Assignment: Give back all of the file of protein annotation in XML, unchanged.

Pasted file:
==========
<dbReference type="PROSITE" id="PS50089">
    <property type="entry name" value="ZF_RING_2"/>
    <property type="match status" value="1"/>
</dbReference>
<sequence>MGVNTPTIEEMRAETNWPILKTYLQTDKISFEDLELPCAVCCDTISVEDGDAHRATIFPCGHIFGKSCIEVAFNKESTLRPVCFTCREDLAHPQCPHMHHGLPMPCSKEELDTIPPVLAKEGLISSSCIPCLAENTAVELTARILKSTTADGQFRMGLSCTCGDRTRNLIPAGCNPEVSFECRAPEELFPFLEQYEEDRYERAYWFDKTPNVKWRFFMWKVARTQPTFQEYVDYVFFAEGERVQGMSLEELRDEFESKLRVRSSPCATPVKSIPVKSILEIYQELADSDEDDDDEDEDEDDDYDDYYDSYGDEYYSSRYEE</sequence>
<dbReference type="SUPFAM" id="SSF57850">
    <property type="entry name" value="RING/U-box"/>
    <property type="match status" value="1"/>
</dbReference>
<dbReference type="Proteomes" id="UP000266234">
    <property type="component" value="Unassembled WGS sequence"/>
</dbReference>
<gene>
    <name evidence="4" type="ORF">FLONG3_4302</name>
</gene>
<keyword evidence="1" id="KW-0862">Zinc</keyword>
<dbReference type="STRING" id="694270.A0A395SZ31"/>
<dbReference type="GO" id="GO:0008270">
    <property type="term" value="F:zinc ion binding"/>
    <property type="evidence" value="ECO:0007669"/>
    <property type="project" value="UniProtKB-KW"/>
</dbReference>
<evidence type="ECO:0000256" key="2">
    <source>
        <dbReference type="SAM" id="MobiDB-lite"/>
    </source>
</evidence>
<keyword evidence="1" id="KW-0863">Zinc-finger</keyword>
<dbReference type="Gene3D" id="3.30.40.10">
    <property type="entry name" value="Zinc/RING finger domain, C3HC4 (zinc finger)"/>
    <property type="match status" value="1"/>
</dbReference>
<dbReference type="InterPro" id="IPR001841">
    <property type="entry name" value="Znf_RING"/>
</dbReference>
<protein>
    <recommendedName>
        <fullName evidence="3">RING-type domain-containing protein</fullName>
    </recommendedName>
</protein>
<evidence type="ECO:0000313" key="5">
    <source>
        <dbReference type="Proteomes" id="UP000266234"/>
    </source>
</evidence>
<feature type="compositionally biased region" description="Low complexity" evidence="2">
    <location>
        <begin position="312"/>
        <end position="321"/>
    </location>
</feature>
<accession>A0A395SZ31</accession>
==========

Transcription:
<dbReference type="PROSITE" id="PS50089">
    <property type="entry name" value="ZF_RING_2"/>
    <property type="match status" value="1"/>
</dbReference>
<sequence>MGVNTPTIEEMRAETNWPILKTYLQTDKISFEDLELPCAVCCDTISVEDGDAHRATIFPCGHIFGKSCIEVAFNKESTLRPVCFTCREDLAHPQCPHMHHGLPMPCSKEELDTIPPVLAKEGLISSSCIPCLAENTAVELTARILKSTTADGQFRMGLSCTCGDRTRNLIPAGCNPEVSFECRAPEELFPFLEQYEEDRYERAYWFDKTPNVKWRFFMWKVARTQPTFQEYVDYVFFAEGERVQGMSLEELRDEFESKLRVRSSPCATPVKSIPVKSILEIYQELADSDEDDDDEDEDEDDDYDDYYDSYGDEYYSSRYEE</sequence>
<dbReference type="SUPFAM" id="SSF57850">
    <property type="entry name" value="RING/U-box"/>
    <property type="match status" value="1"/>
</dbReference>
<dbReference type="Proteomes" id="UP000266234">
    <property type="component" value="Unassembled WGS sequence"/>
</dbReference>
<gene>
    <name evidence="4" type="ORF">FLONG3_4302</name>
</gene>
<keyword evidence="1" id="KW-0862">Zinc</keyword>
<dbReference type="STRING" id="694270.A0A395SZ31"/>
<dbReference type="GO" id="GO:0008270">
    <property type="term" value="F:zinc ion binding"/>
    <property type="evidence" value="ECO:0007669"/>
    <property type="project" value="UniProtKB-KW"/>
</dbReference>
<evidence type="ECO:0000256" key="2">
    <source>
        <dbReference type="SAM" id="MobiDB-lite"/>
    </source>
</evidence>
<keyword evidence="1" id="KW-0863">Zinc-finger</keyword>
<dbReference type="Gene3D" id="3.30.40.10">
    <property type="entry name" value="Zinc/RING finger domain, C3HC4 (zinc finger)"/>
    <property type="match status" value="1"/>
</dbReference>
<dbReference type="InterPro" id="IPR001841">
    <property type="entry name" value="Znf_RING"/>
</dbReference>
<protein>
    <recommendedName>
        <fullName evidence="3">RING-type domain-containing protein</fullName>
    </recommendedName>
</protein>
<evidence type="ECO:0000313" key="5">
    <source>
        <dbReference type="Proteomes" id="UP000266234"/>
    </source>
</evidence>
<feature type="compositionally biased region" description="Low complexity" evidence="2">
    <location>
        <begin position="312"/>
        <end position="321"/>
    </location>
</feature>
<accession>A0A395SZ31</accession>